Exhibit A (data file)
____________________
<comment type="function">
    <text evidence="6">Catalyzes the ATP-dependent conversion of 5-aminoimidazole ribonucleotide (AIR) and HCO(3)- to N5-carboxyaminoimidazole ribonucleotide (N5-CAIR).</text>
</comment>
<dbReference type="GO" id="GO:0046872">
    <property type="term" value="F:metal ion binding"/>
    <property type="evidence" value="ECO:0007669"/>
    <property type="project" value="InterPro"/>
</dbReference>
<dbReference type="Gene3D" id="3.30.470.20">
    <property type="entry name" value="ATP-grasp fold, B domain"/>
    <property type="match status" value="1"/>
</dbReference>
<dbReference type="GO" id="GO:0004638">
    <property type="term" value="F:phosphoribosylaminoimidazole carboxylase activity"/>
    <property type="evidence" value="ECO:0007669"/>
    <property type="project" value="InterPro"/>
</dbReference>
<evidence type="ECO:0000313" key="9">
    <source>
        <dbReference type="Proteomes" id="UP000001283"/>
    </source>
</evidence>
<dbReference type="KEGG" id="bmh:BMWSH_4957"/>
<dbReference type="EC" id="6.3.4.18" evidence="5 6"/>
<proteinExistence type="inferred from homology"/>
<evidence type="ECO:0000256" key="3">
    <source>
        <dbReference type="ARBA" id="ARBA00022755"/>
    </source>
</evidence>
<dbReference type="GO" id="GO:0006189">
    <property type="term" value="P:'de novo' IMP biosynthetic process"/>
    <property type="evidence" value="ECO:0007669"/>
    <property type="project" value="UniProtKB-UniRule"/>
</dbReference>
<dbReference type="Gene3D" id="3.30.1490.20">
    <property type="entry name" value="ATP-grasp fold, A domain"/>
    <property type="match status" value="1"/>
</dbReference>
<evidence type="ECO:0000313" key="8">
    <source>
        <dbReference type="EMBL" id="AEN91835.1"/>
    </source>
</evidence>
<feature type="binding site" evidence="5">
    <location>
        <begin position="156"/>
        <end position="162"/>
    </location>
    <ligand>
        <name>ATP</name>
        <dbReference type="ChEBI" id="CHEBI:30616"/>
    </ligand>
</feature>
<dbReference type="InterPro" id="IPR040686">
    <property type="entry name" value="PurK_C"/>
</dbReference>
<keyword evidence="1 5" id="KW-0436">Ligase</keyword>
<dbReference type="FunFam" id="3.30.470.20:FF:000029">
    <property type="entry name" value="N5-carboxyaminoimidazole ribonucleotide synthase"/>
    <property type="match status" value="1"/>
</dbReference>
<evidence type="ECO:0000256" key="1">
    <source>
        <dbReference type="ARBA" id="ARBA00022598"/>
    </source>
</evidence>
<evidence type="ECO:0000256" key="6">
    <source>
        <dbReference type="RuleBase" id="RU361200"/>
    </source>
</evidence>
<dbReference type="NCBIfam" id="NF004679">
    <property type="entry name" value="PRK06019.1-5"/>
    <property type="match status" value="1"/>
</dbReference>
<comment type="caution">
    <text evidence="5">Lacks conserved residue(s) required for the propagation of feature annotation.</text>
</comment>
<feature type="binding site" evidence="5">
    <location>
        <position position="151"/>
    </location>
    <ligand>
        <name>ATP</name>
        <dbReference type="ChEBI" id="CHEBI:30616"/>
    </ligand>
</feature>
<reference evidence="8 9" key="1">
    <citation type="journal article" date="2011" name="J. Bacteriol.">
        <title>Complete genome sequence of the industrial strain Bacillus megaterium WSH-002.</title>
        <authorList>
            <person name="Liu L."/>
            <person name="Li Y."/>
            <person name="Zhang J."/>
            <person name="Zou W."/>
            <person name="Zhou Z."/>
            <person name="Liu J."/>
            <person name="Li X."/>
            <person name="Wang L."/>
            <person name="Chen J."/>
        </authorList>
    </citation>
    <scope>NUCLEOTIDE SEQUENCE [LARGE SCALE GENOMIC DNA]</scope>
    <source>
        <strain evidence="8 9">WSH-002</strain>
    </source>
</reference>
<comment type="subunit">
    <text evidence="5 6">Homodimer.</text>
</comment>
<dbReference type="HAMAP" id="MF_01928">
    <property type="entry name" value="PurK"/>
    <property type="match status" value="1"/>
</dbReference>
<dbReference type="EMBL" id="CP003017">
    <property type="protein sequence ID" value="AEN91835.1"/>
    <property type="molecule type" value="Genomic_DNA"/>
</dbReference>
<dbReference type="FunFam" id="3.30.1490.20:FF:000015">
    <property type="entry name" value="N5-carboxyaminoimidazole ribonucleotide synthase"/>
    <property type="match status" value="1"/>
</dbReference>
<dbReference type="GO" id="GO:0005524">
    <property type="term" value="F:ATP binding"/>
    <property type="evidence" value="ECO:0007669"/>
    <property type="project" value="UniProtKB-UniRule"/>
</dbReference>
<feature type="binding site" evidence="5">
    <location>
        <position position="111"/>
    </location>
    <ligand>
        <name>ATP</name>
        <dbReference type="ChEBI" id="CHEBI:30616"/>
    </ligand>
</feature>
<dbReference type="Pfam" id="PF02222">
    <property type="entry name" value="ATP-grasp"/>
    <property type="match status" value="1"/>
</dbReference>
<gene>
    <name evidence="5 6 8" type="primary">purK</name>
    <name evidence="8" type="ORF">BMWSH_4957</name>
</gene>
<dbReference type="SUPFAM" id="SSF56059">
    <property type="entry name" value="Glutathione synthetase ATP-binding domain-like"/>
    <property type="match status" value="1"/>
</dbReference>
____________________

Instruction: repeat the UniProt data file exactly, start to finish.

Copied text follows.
<comment type="function">
    <text evidence="6">Catalyzes the ATP-dependent conversion of 5-aminoimidazole ribonucleotide (AIR) and HCO(3)- to N5-carboxyaminoimidazole ribonucleotide (N5-CAIR).</text>
</comment>
<dbReference type="GO" id="GO:0046872">
    <property type="term" value="F:metal ion binding"/>
    <property type="evidence" value="ECO:0007669"/>
    <property type="project" value="InterPro"/>
</dbReference>
<dbReference type="Gene3D" id="3.30.470.20">
    <property type="entry name" value="ATP-grasp fold, B domain"/>
    <property type="match status" value="1"/>
</dbReference>
<dbReference type="GO" id="GO:0004638">
    <property type="term" value="F:phosphoribosylaminoimidazole carboxylase activity"/>
    <property type="evidence" value="ECO:0007669"/>
    <property type="project" value="InterPro"/>
</dbReference>
<evidence type="ECO:0000313" key="9">
    <source>
        <dbReference type="Proteomes" id="UP000001283"/>
    </source>
</evidence>
<dbReference type="KEGG" id="bmh:BMWSH_4957"/>
<dbReference type="EC" id="6.3.4.18" evidence="5 6"/>
<proteinExistence type="inferred from homology"/>
<evidence type="ECO:0000256" key="3">
    <source>
        <dbReference type="ARBA" id="ARBA00022755"/>
    </source>
</evidence>
<dbReference type="GO" id="GO:0006189">
    <property type="term" value="P:'de novo' IMP biosynthetic process"/>
    <property type="evidence" value="ECO:0007669"/>
    <property type="project" value="UniProtKB-UniRule"/>
</dbReference>
<dbReference type="Gene3D" id="3.30.1490.20">
    <property type="entry name" value="ATP-grasp fold, A domain"/>
    <property type="match status" value="1"/>
</dbReference>
<evidence type="ECO:0000313" key="8">
    <source>
        <dbReference type="EMBL" id="AEN91835.1"/>
    </source>
</evidence>
<feature type="binding site" evidence="5">
    <location>
        <begin position="156"/>
        <end position="162"/>
    </location>
    <ligand>
        <name>ATP</name>
        <dbReference type="ChEBI" id="CHEBI:30616"/>
    </ligand>
</feature>
<dbReference type="InterPro" id="IPR040686">
    <property type="entry name" value="PurK_C"/>
</dbReference>
<keyword evidence="1 5" id="KW-0436">Ligase</keyword>
<dbReference type="FunFam" id="3.30.470.20:FF:000029">
    <property type="entry name" value="N5-carboxyaminoimidazole ribonucleotide synthase"/>
    <property type="match status" value="1"/>
</dbReference>
<evidence type="ECO:0000256" key="1">
    <source>
        <dbReference type="ARBA" id="ARBA00022598"/>
    </source>
</evidence>
<evidence type="ECO:0000256" key="6">
    <source>
        <dbReference type="RuleBase" id="RU361200"/>
    </source>
</evidence>
<dbReference type="NCBIfam" id="NF004679">
    <property type="entry name" value="PRK06019.1-5"/>
    <property type="match status" value="1"/>
</dbReference>
<comment type="caution">
    <text evidence="5">Lacks conserved residue(s) required for the propagation of feature annotation.</text>
</comment>
<feature type="binding site" evidence="5">
    <location>
        <position position="151"/>
    </location>
    <ligand>
        <name>ATP</name>
        <dbReference type="ChEBI" id="CHEBI:30616"/>
    </ligand>
</feature>
<reference evidence="8 9" key="1">
    <citation type="journal article" date="2011" name="J. Bacteriol.">
        <title>Complete genome sequence of the industrial strain Bacillus megaterium WSH-002.</title>
        <authorList>
            <person name="Liu L."/>
            <person name="Li Y."/>
            <person name="Zhang J."/>
            <person name="Zou W."/>
            <person name="Zhou Z."/>
            <person name="Liu J."/>
            <person name="Li X."/>
            <person name="Wang L."/>
            <person name="Chen J."/>
        </authorList>
    </citation>
    <scope>NUCLEOTIDE SEQUENCE [LARGE SCALE GENOMIC DNA]</scope>
    <source>
        <strain evidence="8 9">WSH-002</strain>
    </source>
</reference>
<comment type="subunit">
    <text evidence="5 6">Homodimer.</text>
</comment>
<dbReference type="HAMAP" id="MF_01928">
    <property type="entry name" value="PurK"/>
    <property type="match status" value="1"/>
</dbReference>
<dbReference type="EMBL" id="CP003017">
    <property type="protein sequence ID" value="AEN91835.1"/>
    <property type="molecule type" value="Genomic_DNA"/>
</dbReference>
<dbReference type="FunFam" id="3.30.1490.20:FF:000015">
    <property type="entry name" value="N5-carboxyaminoimidazole ribonucleotide synthase"/>
    <property type="match status" value="1"/>
</dbReference>
<dbReference type="GO" id="GO:0005524">
    <property type="term" value="F:ATP binding"/>
    <property type="evidence" value="ECO:0007669"/>
    <property type="project" value="UniProtKB-UniRule"/>
</dbReference>
<feature type="binding site" evidence="5">
    <location>
        <position position="111"/>
    </location>
    <ligand>
        <name>ATP</name>
        <dbReference type="ChEBI" id="CHEBI:30616"/>
    </ligand>
</feature>
<dbReference type="Pfam" id="PF02222">
    <property type="entry name" value="ATP-grasp"/>
    <property type="match status" value="1"/>
</dbReference>
<gene>
    <name evidence="5 6 8" type="primary">purK</name>
    <name evidence="8" type="ORF">BMWSH_4957</name>
</gene>
<dbReference type="SUPFAM" id="SSF56059">
    <property type="entry name" value="Glutathione synthetase ATP-binding domain-like"/>
    <property type="match status" value="1"/>
</dbReference>